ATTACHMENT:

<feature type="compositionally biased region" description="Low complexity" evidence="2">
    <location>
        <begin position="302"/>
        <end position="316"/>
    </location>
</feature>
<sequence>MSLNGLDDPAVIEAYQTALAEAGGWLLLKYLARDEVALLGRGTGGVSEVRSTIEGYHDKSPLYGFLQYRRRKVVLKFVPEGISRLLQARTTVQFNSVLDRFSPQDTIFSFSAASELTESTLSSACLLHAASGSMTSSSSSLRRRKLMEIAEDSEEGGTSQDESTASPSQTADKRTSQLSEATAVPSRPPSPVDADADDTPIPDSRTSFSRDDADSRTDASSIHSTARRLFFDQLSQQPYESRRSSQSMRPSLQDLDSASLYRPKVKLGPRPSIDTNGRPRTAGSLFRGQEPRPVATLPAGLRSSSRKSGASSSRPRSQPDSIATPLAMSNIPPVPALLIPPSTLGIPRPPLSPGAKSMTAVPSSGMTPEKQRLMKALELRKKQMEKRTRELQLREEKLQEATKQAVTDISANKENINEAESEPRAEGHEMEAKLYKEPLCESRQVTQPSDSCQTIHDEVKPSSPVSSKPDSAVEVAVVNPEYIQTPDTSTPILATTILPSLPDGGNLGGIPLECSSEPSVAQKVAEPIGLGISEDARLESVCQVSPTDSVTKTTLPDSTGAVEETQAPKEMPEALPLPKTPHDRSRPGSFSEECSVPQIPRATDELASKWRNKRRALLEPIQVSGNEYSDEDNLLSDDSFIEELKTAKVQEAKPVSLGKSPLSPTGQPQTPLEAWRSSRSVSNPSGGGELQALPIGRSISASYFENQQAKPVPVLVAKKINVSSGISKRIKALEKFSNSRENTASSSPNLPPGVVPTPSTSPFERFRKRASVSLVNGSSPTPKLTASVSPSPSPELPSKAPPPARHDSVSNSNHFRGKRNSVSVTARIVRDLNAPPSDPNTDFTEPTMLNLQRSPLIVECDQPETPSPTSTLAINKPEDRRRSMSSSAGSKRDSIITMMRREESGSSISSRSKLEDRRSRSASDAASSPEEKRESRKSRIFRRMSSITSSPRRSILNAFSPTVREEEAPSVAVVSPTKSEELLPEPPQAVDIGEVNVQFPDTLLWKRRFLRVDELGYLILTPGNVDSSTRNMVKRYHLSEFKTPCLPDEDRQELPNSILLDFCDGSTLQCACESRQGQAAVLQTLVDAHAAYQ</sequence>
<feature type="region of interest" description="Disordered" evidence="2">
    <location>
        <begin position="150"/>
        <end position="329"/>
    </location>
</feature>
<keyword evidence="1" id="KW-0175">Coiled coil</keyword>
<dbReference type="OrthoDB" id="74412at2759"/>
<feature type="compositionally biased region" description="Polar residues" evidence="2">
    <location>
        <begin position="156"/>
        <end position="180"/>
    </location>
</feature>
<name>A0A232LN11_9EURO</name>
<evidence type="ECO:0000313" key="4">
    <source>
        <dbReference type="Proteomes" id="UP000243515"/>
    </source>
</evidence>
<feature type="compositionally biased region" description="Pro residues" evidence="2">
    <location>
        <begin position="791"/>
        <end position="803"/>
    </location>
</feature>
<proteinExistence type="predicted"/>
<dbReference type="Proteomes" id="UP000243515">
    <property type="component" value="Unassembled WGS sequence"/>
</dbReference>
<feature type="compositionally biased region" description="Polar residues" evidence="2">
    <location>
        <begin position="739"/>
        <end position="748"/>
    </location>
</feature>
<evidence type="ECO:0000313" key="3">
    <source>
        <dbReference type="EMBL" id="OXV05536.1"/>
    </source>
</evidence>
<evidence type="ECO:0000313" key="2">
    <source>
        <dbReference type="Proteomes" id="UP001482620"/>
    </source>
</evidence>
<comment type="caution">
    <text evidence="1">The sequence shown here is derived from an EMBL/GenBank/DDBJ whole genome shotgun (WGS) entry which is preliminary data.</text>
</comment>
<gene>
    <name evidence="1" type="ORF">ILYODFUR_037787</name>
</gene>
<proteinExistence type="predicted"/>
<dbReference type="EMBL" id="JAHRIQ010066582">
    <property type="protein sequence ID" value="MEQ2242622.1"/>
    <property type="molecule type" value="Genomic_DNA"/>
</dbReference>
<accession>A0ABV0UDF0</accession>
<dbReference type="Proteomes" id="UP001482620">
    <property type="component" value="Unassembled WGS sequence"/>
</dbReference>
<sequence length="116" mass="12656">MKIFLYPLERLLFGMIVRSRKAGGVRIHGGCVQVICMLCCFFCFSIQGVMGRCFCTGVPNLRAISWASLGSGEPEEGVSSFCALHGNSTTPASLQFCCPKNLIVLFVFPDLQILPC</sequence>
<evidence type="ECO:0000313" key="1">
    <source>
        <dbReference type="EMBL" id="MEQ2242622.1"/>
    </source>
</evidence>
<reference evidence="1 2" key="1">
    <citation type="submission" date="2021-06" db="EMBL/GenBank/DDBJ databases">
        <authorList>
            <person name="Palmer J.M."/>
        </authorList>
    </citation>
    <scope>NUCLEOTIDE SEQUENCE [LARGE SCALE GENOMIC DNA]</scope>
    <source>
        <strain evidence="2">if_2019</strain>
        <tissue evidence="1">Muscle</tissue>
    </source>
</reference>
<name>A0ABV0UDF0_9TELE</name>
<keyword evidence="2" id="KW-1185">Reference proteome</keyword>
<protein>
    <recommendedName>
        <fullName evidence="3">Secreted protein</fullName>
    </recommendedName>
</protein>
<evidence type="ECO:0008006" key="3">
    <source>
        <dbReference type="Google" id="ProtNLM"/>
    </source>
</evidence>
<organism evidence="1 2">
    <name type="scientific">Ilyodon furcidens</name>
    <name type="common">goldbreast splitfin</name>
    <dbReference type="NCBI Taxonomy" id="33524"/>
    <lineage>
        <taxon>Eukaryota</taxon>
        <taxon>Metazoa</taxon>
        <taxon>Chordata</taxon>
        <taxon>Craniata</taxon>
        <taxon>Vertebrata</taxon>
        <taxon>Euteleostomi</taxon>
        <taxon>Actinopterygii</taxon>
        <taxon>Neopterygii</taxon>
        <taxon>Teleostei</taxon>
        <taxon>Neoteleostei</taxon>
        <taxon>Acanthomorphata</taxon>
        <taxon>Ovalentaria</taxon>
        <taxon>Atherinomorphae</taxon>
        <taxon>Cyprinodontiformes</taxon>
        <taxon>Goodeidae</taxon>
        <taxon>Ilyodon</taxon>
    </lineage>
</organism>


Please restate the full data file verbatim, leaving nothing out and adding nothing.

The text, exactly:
<feature type="compositionally biased region" description="Low complexity" evidence="2">
    <location>
        <begin position="302"/>
        <end position="316"/>
    </location>
</feature>
<sequence>MSLNGLDDPAVIEAYQTALAEAGGWLLLKYLARDEVALLGRGTGGVSEVRSTIEGYHDKSPLYGFLQYRRRKVVLKFVPEGISRLLQARTTVQFNSVLDRFSPQDTIFSFSAASELTESTLSSACLLHAASGSMTSSSSSLRRRKLMEIAEDSEEGGTSQDESTASPSQTADKRTSQLSEATAVPSRPPSPVDADADDTPIPDSRTSFSRDDADSRTDASSIHSTARRLFFDQLSQQPYESRRSSQSMRPSLQDLDSASLYRPKVKLGPRPSIDTNGRPRTAGSLFRGQEPRPVATLPAGLRSSSRKSGASSSRPRSQPDSIATPLAMSNIPPVPALLIPPSTLGIPRPPLSPGAKSMTAVPSSGMTPEKQRLMKALELRKKQMEKRTRELQLREEKLQEATKQAVTDISANKENINEAESEPRAEGHEMEAKLYKEPLCESRQVTQPSDSCQTIHDEVKPSSPVSSKPDSAVEVAVVNPEYIQTPDTSTPILATTILPSLPDGGNLGGIPLECSSEPSVAQKVAEPIGLGISEDARLESVCQVSPTDSVTKTTLPDSTGAVEETQAPKEMPEALPLPKTPHDRSRPGSFSEECSVPQIPRATDELASKWRNKRRALLEPIQVSGNEYSDEDNLLSDDSFIEELKTAKVQEAKPVSLGKSPLSPTGQPQTPLEAWRSSRSVSNPSGGGELQALPIGRSISASYFENQQAKPVPVLVAKKINVSSGISKRIKALEKFSNSRENTASSSPNLPPGVVPTPSTSPFERFRKRASVSLVNGSSPTPKLTASVSPSPSPELPSKAPPPARHDSVSNSNHFRGKRNSVSVTARIVRDLNAPPSDPNTDFTEPTMLNLQRSPLIVECDQPETPSPTSTLAINKPEDRRRSMSSSAGSKRDSIITMMRREESGSSISSRSKLEDRRSRSASDAASSPEEKRESRKSRIFRRMSSITSSPRRSILNAFSPTVREEEAPSVAVVSPTKSEELLPEPPQAVDIGEVNVQFPDTLLWKRRFLRVDELGYLILTPGNVDSSTRNMVKRYHLSEFKTPCLPDEDRQELPNSILLDFCDGSTLQCACESRQGQAAVLQTLVDAHAAYQ</sequence>
<feature type="region of interest" description="Disordered" evidence="2">
    <location>
        <begin position="150"/>
        <end position="329"/>
    </location>
</feature>
<keyword evidence="1" id="KW-0175">Coiled coil</keyword>
<dbReference type="OrthoDB" id="74412at2759"/>
<feature type="compositionally biased region" description="Polar residues" evidence="2">
    <location>
        <begin position="156"/>
        <end position="180"/>
    </location>
</feature>
<name>A0A232LN11_9EURO</name>
<evidence type="ECO:0000313" key="4">
    <source>
        <dbReference type="Proteomes" id="UP000243515"/>
    </source>
</evidence>
<feature type="compositionally biased region" description="Pro residues" evidence="2">
    <location>
        <begin position="791"/>
        <end position="803"/>
    </location>
</feature>
<proteinExistence type="predicted"/>
<dbReference type="Proteomes" id="UP000243515">
    <property type="component" value="Unassembled WGS sequence"/>
</dbReference>
<feature type="compositionally biased region" description="Polar residues" evidence="2">
    <location>
        <begin position="739"/>
        <end position="748"/>
    </location>
</feature>
<evidence type="ECO:0000313" key="3">
    <source>
        <dbReference type="EMBL" id="OXV05536.1"/>
    </source>
</evidence>
<evidence type="ECO:0000313" key="2">
    <source>
        <dbReference type="Proteomes" id="UP001482620"/>
    </source>
</evidence>
<comment type="caution">
    <text evidence="1">The sequence shown here is derived from an EMBL/GenBank/DDBJ whole genome shotgun (WGS) entry which is preliminary data.</text>
</comment>
<gene>
    <name evidence="1" type="ORF">ILYODFUR_037787</name>
</gene>
<proteinExistence type="predicted"/>
<dbReference type="EMBL" id="JAHRIQ010066582">
    <property type="protein sequence ID" value="MEQ2242622.1"/>
    <property type="molecule type" value="Genomic_DNA"/>
</dbReference>
<accession>A0ABV0UDF0</accession>
<dbReference type="Proteomes" id="UP001482620">
    <property type="component" value="Unassembled WGS sequence"/>
</dbReference>
<sequence length="116" mass="12656">MKIFLYPLERLLFGMIVRSRKAGGVRIHGGCVQVICMLCCFFCFSIQGVMGRCFCTGVPNLRAISWASLGSGEPEEGVSSFCALHGNSTTPASLQFCCPKNLIVLFVFPDLQILPC</sequence>
<evidence type="ECO:0000313" key="1">
    <source>
        <dbReference type="EMBL" id="MEQ2242622.1"/>
    </source>
</evidence>
<reference evidence="1 2" key="1">
    <citation type="submission" date="2021-06" db="EMBL/GenBank/DDBJ databases">
        <authorList>
            <person name="Palmer J.M."/>
        </authorList>
    </citation>
    <scope>NUCLEOTIDE SEQUENCE [LARGE SCALE GENOMIC DNA]</scope>
    <source>
        <strain evidence="2">if_2019</strain>
        <tissue evidence="1">Muscle</tissue>
    </source>
</reference>
<name>A0ABV0UDF0_9TELE</name>
<keyword evidence="2" id="KW-1185">Reference proteome</keyword>
<protein>
    <recommendedName>
        <fullName evidence="3">Secreted protein</fullName>
    </recommendedName>
</protein>
<evidence type="ECO:0008006" key="3">
    <source>
        <dbReference type="Google" id="ProtNLM"/>
    </source>
</evidence>
<organism evidence="1 2">
    <name type="scientific">Ilyodon furcidens</name>
    <name type="common">goldbreast splitfin</name>
    <dbReference type="NCBI Taxonomy" id="33524"/>
    <lineage>
        <taxon>Eukaryota</taxon>
        <taxon>Metazoa</taxon>
        <taxon>Chordata</taxon>
        <taxon>Craniata</taxon>
        <taxon>Vertebrata</taxon>
        <taxon>Euteleostomi</taxon>
        <taxon>Actinopterygii</taxon>
        <taxon>Neopterygii</taxon>
        <taxon>Teleostei</taxon>
        <taxon>Neoteleostei</taxon>
        <taxon>Acanthomorphata</taxon>
        <taxon>Ovalentaria</taxon>
        <taxon>Atherinomorphae</taxon>
        <taxon>Cyprinodontiformes</taxon>
        <taxon>Goodeidae</taxon>
        <taxon>Ilyodon</taxon>
    </lineage>
</organism>